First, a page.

Wednesday, August 29, 2012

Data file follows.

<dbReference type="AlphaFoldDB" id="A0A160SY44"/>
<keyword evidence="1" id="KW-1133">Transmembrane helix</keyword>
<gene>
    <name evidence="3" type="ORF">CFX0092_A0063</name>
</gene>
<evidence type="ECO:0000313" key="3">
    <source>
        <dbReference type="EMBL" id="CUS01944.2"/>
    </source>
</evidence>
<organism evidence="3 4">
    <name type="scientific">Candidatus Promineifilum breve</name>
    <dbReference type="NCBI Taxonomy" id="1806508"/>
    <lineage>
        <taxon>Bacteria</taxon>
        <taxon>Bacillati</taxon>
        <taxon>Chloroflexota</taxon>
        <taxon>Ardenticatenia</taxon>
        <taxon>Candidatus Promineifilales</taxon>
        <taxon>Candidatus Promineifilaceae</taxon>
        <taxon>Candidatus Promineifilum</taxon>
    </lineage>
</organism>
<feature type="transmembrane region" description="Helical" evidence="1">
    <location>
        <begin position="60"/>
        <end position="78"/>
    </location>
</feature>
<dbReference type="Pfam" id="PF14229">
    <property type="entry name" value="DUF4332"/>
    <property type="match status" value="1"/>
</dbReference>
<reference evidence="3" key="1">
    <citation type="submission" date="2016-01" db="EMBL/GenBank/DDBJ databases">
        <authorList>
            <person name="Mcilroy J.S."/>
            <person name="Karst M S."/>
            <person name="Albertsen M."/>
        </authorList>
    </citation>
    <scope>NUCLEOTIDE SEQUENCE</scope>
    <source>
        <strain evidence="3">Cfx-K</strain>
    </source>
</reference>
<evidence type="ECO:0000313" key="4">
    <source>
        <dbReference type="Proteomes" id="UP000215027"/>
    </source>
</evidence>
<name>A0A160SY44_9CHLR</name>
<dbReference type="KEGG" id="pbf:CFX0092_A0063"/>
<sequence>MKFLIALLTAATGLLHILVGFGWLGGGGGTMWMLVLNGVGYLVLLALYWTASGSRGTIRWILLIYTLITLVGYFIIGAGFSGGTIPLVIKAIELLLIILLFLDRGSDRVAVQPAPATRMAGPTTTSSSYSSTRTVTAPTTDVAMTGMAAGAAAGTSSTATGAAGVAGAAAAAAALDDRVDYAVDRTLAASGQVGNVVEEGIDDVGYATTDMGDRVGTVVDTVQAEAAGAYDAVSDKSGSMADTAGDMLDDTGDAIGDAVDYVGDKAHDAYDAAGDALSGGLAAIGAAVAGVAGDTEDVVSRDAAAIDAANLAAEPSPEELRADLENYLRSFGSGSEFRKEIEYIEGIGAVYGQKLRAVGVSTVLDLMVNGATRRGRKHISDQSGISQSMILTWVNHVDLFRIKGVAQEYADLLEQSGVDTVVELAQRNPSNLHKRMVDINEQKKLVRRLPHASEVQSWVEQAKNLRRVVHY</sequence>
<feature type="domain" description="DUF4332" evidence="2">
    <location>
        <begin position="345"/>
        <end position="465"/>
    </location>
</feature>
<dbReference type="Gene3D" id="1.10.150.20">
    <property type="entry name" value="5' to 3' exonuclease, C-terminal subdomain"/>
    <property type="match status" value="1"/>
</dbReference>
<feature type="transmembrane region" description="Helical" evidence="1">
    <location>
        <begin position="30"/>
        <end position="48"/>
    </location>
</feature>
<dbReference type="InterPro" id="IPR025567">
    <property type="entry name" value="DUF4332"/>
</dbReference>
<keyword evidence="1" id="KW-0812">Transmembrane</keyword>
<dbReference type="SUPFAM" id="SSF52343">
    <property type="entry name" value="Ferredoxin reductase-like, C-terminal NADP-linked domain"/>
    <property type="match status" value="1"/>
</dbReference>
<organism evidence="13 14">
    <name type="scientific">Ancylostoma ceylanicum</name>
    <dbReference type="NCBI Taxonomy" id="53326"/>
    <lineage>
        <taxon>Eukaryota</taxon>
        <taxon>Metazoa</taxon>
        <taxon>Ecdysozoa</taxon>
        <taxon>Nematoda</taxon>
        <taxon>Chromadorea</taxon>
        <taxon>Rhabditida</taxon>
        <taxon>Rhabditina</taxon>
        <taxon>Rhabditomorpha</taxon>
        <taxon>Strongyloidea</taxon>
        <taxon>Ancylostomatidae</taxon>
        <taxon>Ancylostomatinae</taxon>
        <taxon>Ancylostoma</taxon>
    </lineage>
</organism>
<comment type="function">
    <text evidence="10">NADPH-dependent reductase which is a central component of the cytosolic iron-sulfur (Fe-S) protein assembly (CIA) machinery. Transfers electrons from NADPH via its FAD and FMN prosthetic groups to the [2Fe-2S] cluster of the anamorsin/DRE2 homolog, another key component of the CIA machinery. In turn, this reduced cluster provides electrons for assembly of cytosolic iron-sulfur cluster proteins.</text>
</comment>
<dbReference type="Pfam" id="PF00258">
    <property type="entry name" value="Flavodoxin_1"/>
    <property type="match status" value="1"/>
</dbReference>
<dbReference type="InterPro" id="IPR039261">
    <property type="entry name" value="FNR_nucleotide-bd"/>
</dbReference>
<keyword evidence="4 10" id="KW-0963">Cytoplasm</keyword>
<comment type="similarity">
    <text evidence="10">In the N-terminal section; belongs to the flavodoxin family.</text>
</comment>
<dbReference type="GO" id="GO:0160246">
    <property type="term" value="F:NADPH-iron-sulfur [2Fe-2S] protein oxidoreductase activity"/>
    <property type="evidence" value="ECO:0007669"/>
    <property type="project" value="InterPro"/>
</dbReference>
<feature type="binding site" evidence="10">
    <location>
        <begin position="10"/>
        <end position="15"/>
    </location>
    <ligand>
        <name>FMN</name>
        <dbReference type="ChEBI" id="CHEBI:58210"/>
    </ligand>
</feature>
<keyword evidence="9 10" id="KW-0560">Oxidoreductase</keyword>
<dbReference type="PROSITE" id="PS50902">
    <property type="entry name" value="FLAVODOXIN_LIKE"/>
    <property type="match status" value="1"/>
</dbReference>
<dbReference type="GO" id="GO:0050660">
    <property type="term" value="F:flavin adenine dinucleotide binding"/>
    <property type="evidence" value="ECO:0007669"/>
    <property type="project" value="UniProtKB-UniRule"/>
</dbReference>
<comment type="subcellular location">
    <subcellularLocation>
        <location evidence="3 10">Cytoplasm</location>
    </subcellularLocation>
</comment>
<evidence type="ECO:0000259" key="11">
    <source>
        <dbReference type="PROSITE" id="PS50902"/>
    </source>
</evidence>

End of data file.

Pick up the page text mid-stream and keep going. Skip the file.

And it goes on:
Not too long ago I was involved in a discussion. The details of the conversation aren't important and might be private, so let me present it schematically. Party A engaged in behavior that Party B condemned. Party A called for "tolerance" by Party B. Party B continued to condemn Party A's behavior, on the basis of Party B's deeply held religious beliefs. Party A called Party B a "bigot" for continuing to condemn. Party B objected that Party A cannot call for "tolerance" with one hand while condemning Party B's religious beliefs as "bigoted" with the other. It was about this time that I entered the conversation, and asked: Why not? I think that tolerance is an important civic virtue - perhaps the quintessential civic virtue - but it seems to me that it's often stretched to the breaking point these days. The problem, I think, arises when people conflate tolerance with acceptance. By acceptance, I mean a personal belief that a thing is right or good, or at the very least not bad or wrong. Either way, a person who accepts something has no objection to it. Tolerance is very different. By tolerance, I mean a personal belief that a thing is wrong or bad, and a personal refusal to act against the thing. In order to tolerate something, you must believe that it is wrong or bad. I think these are self-evidently different concepts, though we might quibble over what to call them. To illustrate the intuition behind my definitions, let me give three personal examples. Example the first: I think that democracy is a truer governmental philosophy than autocracy. Example the second: I have no long-standing preference for pepperoni and pineapple pizzas over pepperoni and feta pizzas, or vice versa. Example the third: I believe it is bad when parents refuse to let their children watch TV or movies. Now consider the following: does it feel like vernacular English to say that I tolerate democracy? Or even that I tolerate pepperoni and pineapple (or pepperoni and feta) pizzas? Not to me. Does it feel like vernacular English to say that I accept parents refusing to let their children watch TV? Not to me. Not even if we add in the knowledge that I would abide by that parent's wishes with respect to those children. I don't accept that; I merely restrict the scope of my objection. In short, I tolerate it. And that is why I think tolerance is such an important civic virtue. People are going to disagree. Tolerance is the lubricant that allows people who disagree to get on with the business of living with each other. "Tolerance" has become enshrined in American culture as a treasured national virtue, so much so that people wave it like a flag over their cause du jour. There's nothing wrong with that, but it's important that we keep in mind what tolerance is and isn't. Suppose I say to you, "I want everybody to show some tolerance for my lifestyle." If I really mean, "I want everybody to accept my lifestyle," then I am setting myself up for failure, disappointment, and likely bitterness. It is inevitable that people are going to disapprove of my lifestyle. That is the nature of people, and the nature of lifestyles. But it is realistic, I think, to ask that even those people who disapprove of my lifestyle not actively try to destroy it - or at least try to destroy it through specified, limited channels. It is not possible for my every neighbor to approve of my lifestyle. It is possible for me to ask my neighbor, who disapproves of my lifestyle, to limit his attempts to destroy my lifestyle to polite discourse. I use the term destroy advisedly, because I want to acknowledge that to disapprove of something is to deem it worthy of non-existence. Let's say I believe that women deserve political rights equal to those of men. This is a description of how I think the universe is structured, morally. It follows that, all else being equal, the universe would be better if there were no places where women have political rights unequal to those of men. So why don't I advocate for regime change in - well, pretty much the whole world? Because I think that the process of destroying this particular bad thing - unequal women's rights - would be worse than the thing itself. This is the essence of tolerance, this ability to say, "X is bad, but not as bad as getting rid of X." The essence of tolerance is not, "X seems bad to the ignorant and the bigoted, but the wise and enlightened recognize it as good." The virtues of this kind of tolerance are many. For one, it's an achievable ideal (at least compared to the ideal of "everybody should accept everything." For another, it respects the individual's right to believe. For a third, it encourages society to exercise its ability to discriminate moral issues. In order to have tolerance, a person must make two judgment calls: first, whether the thing itself is good or bad; and second, if the thing is bad, whether a given antidote is better or worse. Is this not the sort of society we want, where people are accustomed to making these calls? Are these not the very calls that underlie our most beloved tolerances? Consider religious tolerance. Surely nobody thinks that all religions are equally good, or even that all religions are good at all. Religious tolerance is founded on two beliefs: first, that some or all religions are bad; and second, that the evils engendered by religion are better than the evils engendered by a government trying to identify the good religions. Or, from the other side of the coin, consider the criminal code. Criminal codes arise when a society says, "We will not tolerate that; the punishment we inflict upon you may be evil, but better that evil than permitting you to continue unchecked." Sometimes society needs to make that call. Let us not get out of the habit.